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How the guinea pig became the biggest headache in F1 2022

For those who haven’t heard of it before, this is something that hasn’t been there since the last era of ground effects in Formula One in the early 1980s.

But a return to a more serious bias in Venturi’s floor-to-ceiling tunnels with this generation of cars meant the phenomenon had re-emerged.

This causes the machines to bounce up and down on the suspension at the end of long straight lines, and this was something that almost every team suffered from to a greater or lesser degree.

The biggest factor here is that as the downforce increases, the machine is effectively sucked closer to the track.

This causes the flow to split at some point, and if the clamping force is lost, the car’s road flight will increase for a moment. The airflow is then reattached, and the cycle will begin again as the clamping force increases rapidly to the breaking point.

Obviously, the cyclical nature of this can be disrupted very easily if the machine is running at a slightly higher altitude.

However, this is not what teams want to do, as it compromises performance. It is here, in this small pocket, where you can find the greatest clamping force.

So now the teams are working to figure out how to better manage the situation.

It seems that no team has escaped the problem, although they suffer from it at different levels of intensity.

This can be reduced to a number of factors, including the fact that from an aerodynamic point of view, each of them came up with their own design concepts within a very narrow set of rules.

This is most noticeable in the design of the sidewalls. But you can also transfer that logic to the front fender, the floor, the tunnels under the floor and the diffuser that affect how they will affect.

For example, those who have found the best way to artificially seal the floor edge with aerodynamic flows are more likely to benefit compared to those who do not.

This would potentially allow them to drive less aggressively in terms of suspension and get the same result as those moving closer to the ground.

And while in 2022 the rules have become more prescriptive regarding floor edge design and their flexibility, teams are already looking for ways to improve performance with different surface geometries, grooves, twists and sash.

George Russell, Mercedes W13

Photo by Mark Satan / Drawings of motorsport

While the seeming mystery the teams face may seem aerodynamic, it should also be remembered that some of the luxury suspension elements of the last few decades that could help solve this problem have also been taken away in 2022. .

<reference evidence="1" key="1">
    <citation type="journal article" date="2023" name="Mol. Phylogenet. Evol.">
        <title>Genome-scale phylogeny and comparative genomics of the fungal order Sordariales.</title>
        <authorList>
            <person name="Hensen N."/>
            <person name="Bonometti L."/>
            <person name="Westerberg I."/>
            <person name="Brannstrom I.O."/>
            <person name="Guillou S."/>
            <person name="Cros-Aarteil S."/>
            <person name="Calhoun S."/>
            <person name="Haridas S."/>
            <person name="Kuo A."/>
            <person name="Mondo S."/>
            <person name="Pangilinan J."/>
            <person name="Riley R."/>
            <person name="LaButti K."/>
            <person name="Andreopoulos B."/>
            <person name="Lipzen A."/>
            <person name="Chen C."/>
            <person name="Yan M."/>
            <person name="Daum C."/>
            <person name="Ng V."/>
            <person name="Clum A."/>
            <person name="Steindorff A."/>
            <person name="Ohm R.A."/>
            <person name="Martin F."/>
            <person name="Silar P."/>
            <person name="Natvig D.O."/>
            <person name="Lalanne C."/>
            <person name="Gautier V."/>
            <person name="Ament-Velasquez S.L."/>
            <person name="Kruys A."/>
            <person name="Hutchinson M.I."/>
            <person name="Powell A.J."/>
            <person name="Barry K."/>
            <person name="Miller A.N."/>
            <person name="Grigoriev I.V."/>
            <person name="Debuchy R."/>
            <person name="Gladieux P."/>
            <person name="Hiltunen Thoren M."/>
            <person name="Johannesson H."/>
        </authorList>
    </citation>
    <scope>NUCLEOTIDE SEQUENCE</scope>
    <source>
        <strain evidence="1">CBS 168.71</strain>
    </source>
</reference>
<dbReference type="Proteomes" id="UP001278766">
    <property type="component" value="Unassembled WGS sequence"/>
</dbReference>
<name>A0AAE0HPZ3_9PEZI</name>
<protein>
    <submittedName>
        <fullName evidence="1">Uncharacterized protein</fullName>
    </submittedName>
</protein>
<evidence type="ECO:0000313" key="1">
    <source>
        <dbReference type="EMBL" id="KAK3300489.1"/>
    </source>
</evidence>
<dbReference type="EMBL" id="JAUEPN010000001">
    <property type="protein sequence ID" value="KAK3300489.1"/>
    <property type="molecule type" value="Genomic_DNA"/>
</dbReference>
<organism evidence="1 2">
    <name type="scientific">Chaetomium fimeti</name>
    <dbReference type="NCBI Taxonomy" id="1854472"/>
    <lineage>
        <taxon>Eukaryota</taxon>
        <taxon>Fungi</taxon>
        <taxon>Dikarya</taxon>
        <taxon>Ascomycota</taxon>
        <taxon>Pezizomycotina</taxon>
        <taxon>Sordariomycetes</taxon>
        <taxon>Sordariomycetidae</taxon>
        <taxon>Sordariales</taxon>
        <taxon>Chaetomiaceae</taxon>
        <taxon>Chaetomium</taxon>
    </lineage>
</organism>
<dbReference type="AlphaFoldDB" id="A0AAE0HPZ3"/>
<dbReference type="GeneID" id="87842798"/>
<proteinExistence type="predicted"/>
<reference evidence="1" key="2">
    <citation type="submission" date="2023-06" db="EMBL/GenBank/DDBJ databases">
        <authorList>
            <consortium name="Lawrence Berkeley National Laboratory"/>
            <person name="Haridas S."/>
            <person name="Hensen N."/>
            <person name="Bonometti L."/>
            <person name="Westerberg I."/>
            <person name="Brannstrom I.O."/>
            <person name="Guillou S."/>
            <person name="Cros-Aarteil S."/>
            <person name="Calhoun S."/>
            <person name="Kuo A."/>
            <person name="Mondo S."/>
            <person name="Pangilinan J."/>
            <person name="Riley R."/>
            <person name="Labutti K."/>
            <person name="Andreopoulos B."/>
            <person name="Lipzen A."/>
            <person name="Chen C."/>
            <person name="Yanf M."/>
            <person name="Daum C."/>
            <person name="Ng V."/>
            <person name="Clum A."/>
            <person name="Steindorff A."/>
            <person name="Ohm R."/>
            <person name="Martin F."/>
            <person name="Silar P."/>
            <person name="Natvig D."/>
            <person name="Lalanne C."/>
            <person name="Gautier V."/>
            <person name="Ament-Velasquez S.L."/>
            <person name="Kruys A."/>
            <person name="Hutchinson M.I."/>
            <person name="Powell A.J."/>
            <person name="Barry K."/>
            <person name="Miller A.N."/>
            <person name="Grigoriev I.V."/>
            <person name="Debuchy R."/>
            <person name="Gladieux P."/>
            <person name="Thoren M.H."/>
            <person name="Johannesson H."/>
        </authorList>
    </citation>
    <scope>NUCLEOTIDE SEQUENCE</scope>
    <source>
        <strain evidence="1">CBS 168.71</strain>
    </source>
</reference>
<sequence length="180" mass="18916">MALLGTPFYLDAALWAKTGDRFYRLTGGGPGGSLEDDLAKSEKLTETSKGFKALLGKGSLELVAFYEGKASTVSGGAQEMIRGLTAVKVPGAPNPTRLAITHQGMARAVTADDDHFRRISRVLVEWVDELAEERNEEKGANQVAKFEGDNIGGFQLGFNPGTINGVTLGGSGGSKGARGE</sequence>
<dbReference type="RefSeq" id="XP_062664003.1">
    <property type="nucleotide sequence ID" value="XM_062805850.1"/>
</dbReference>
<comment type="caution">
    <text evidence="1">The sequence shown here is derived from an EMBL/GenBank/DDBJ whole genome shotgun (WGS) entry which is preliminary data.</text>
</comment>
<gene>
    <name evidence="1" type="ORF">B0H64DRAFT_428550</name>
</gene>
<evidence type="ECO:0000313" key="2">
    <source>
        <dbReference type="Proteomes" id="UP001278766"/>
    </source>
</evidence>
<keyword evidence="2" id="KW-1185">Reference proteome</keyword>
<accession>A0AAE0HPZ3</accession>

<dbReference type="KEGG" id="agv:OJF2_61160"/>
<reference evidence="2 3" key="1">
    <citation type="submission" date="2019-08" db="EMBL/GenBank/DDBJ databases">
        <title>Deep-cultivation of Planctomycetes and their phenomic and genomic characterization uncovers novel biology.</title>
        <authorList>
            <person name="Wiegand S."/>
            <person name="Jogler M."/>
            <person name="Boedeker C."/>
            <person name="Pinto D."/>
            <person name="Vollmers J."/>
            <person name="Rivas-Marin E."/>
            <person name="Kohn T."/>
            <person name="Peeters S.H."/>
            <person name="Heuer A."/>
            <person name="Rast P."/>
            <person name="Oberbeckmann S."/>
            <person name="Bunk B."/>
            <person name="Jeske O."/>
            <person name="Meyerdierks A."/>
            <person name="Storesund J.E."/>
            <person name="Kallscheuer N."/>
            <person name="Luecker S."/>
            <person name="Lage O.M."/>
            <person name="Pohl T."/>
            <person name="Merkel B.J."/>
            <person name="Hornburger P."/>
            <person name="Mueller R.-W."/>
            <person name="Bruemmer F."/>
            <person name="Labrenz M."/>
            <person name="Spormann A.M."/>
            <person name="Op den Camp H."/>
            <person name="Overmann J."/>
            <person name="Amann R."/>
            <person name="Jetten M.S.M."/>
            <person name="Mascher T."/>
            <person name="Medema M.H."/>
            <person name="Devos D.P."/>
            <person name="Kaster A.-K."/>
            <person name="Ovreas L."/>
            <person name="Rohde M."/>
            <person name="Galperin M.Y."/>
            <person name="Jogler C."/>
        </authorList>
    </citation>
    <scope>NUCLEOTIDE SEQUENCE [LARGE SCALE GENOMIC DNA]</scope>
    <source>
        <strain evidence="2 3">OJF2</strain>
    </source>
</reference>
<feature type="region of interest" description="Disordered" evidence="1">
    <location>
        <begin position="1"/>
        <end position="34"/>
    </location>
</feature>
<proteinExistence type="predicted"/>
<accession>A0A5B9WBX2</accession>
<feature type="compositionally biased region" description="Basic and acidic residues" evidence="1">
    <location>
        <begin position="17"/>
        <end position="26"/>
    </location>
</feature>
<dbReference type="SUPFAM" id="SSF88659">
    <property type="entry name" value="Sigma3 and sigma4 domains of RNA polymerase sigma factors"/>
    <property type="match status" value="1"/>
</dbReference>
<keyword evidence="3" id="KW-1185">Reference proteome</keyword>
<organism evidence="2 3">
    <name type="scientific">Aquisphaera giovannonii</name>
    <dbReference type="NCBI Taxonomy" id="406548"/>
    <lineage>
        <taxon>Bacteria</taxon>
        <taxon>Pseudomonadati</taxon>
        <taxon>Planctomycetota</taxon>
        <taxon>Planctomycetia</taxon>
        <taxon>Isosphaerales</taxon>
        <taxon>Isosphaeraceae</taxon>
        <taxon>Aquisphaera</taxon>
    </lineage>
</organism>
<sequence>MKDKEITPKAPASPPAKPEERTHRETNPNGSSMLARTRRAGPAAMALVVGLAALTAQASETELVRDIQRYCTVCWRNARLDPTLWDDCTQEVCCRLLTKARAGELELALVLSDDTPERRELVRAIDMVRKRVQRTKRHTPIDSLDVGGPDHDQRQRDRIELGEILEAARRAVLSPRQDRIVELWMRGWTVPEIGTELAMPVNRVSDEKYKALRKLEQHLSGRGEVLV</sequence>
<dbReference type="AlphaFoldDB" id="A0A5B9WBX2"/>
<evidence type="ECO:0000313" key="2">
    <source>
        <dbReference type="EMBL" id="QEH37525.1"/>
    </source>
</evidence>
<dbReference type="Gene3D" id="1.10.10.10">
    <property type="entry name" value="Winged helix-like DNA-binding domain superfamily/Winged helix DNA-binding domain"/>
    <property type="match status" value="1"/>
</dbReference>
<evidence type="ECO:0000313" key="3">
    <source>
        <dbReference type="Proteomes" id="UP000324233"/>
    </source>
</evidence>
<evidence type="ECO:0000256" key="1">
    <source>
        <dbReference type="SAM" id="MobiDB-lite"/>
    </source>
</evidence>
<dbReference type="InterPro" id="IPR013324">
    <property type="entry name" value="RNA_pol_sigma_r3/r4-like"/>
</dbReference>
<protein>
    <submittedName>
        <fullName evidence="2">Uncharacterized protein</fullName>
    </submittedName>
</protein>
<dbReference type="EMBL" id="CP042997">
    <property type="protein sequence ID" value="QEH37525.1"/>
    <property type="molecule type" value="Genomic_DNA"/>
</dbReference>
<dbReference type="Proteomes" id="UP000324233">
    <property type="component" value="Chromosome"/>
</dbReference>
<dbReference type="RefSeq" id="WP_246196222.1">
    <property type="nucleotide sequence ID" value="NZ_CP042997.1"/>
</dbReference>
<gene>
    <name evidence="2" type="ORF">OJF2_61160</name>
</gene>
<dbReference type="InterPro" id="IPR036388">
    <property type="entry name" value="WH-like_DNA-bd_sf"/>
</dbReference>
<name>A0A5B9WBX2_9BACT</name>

Now the suspension should be classic, with inert and hydraulic systems that previously helped with compliance and platform management now banned altogether.

The area where this can cause the most problems is the suspension mode, which is called “suspension”, which is the vertical displacement of the car and where the teams have achieved the most success with hydraulic elements over the years.

This year, teams will continue to use suspension elements in the suspension, as shown on the front suspension of Aston Martin, Haas and Ferrari, below. However, they may not offer the ability to fine-tune the response of the suspension to what the team is used to.

Detail of the front suspension Haas VF-22
Detail of the front suspension Ferrari F1-75

Another variable that has crept into the mix and can cause teams more headaches than they might think is tires.

Formula 1 finally took a bite out of the bullet and replaced its 13-inch wheels with 18-inch ones, which also required Italian tire maker Pirelli to develop a tire with a much shorter sidewall.

The teams have years of experience with sidewall-like tires happening, which has allowed them to adjust their suspension accordingly.

In response to their arrival, most teams helped with the development of new tires, albeit with mule cars that have unrepresentative suspension schemes.

While this may seem like a chance to learn about a new tire, it could also lead to some false reviews.

In addition, from an aerodynamic point of view, which can be critical when considering a stronger slope towards the downforce created by the floor, we need to consider the characteristics of the tire deformation under load.

Eventually, the teams refined their simulation tools to combat the effects of a phenomenon known as “tire splashing” for more than a decade.

This significantly affects the performance of the diffuser, as airflow is sprayed from the side in its path when the tire is deformed.

Read also:

Teams used different techniques in previous epochs of adjustment to help control this effect, with different dashes, flaps, grooves and completely closed holes in the floor in front of the rear tire that were used to push airflow to the side across the tire surface. to reduce its effect.

It was expected that the shorter sidewall tires of this generation would create fewer problems, as there’s just less deformation due to the stiffness of the sidewalls.

But by reducing the accuracy of the shocks it can lead to a much more savory option of “spraying the tires” when the rear of the car is compressed to the surface of the caterpillar.

It is also clear that the simulations carried out by the teams in the CFD and their wind tunnels did not show the level of guinea pigs that is currently observed on the track, which suggests that you need to work both on the road and in the factory to understand how to deal with the phenomenon.

Reported by Source link

RELATED ARTICLES
- Advertisment -

Most Popular